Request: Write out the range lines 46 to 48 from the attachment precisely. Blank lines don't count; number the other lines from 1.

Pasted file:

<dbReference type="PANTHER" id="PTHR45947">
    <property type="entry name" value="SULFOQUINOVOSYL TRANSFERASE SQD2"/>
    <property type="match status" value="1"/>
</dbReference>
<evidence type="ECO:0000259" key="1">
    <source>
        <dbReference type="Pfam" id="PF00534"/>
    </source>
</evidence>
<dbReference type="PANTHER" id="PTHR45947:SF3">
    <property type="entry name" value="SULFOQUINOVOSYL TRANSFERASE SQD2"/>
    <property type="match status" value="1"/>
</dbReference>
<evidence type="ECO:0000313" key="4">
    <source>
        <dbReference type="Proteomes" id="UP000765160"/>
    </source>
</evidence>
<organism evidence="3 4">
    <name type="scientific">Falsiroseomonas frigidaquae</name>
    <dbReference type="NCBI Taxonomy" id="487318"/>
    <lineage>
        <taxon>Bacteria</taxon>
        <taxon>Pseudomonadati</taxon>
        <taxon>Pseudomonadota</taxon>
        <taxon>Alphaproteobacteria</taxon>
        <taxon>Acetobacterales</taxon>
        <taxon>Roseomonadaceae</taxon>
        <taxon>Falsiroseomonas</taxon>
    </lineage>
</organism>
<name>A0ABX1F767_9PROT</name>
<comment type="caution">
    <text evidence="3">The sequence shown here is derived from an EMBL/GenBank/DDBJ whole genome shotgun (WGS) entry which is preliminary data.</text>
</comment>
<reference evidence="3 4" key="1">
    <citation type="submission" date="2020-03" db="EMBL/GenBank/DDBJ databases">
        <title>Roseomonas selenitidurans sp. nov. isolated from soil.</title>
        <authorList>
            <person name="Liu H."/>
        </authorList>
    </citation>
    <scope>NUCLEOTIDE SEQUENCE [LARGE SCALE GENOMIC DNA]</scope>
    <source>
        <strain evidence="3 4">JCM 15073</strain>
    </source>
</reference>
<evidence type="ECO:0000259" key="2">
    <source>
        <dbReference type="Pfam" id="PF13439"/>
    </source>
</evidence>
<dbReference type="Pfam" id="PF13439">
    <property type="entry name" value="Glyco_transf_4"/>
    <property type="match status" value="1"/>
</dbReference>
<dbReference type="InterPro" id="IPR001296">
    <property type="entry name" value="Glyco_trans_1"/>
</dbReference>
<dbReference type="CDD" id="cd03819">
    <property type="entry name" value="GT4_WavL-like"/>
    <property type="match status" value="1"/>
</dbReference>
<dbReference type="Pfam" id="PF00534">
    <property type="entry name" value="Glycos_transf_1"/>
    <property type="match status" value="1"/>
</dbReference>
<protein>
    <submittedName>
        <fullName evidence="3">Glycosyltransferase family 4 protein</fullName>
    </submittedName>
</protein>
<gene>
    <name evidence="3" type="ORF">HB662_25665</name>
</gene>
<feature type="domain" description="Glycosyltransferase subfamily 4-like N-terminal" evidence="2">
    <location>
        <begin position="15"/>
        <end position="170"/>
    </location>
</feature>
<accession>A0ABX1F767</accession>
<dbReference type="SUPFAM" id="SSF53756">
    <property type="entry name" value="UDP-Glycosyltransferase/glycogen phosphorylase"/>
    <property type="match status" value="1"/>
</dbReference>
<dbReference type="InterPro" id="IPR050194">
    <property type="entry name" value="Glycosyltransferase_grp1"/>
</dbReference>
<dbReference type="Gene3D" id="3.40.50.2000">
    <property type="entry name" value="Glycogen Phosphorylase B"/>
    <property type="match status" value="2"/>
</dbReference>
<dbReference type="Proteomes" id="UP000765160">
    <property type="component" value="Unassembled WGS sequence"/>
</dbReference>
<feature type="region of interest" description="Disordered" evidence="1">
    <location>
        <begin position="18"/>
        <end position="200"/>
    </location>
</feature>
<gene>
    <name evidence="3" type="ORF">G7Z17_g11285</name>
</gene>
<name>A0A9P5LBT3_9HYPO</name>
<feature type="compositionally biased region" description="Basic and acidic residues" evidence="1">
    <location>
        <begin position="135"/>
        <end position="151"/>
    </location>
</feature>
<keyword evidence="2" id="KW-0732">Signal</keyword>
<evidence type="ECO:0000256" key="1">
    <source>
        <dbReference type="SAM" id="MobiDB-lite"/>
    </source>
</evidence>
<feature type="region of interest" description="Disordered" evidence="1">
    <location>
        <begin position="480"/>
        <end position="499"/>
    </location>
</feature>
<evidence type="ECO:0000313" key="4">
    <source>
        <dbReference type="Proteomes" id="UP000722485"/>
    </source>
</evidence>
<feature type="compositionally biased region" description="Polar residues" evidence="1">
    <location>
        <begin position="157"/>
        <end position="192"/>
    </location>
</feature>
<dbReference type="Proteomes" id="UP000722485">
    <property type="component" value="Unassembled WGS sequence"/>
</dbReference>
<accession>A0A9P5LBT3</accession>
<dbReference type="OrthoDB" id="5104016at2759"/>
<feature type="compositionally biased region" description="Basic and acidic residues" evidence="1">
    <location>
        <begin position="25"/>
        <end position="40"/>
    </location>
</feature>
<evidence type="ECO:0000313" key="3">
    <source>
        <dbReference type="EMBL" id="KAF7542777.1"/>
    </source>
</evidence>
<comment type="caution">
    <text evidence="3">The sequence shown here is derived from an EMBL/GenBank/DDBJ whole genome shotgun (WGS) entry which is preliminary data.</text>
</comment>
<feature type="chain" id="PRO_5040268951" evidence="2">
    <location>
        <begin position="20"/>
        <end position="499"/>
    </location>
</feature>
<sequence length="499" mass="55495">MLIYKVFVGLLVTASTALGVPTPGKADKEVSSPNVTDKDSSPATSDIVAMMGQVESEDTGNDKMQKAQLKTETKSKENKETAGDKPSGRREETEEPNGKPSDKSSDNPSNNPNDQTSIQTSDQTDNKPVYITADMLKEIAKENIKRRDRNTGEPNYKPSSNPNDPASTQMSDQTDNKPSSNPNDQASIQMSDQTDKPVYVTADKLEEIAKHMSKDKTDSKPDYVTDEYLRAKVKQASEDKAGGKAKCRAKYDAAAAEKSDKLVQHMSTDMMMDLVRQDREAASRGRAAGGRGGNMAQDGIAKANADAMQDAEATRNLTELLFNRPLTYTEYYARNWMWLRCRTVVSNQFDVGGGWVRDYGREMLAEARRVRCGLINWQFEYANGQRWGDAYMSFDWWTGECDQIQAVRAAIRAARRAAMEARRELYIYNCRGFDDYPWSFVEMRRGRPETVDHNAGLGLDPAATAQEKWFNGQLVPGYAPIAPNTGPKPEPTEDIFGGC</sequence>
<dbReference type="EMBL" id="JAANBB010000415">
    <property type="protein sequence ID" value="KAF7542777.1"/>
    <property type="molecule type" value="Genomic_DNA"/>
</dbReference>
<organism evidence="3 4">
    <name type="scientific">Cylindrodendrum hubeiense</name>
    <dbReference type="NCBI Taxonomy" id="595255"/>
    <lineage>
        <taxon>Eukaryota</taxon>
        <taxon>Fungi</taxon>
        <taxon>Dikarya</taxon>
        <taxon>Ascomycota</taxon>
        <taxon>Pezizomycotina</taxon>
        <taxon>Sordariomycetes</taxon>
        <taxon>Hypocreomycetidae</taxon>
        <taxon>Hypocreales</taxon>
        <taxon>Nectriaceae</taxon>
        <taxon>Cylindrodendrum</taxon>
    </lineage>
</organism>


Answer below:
    </source>
</reference>
<evidence type="ECO:0000259" key="2">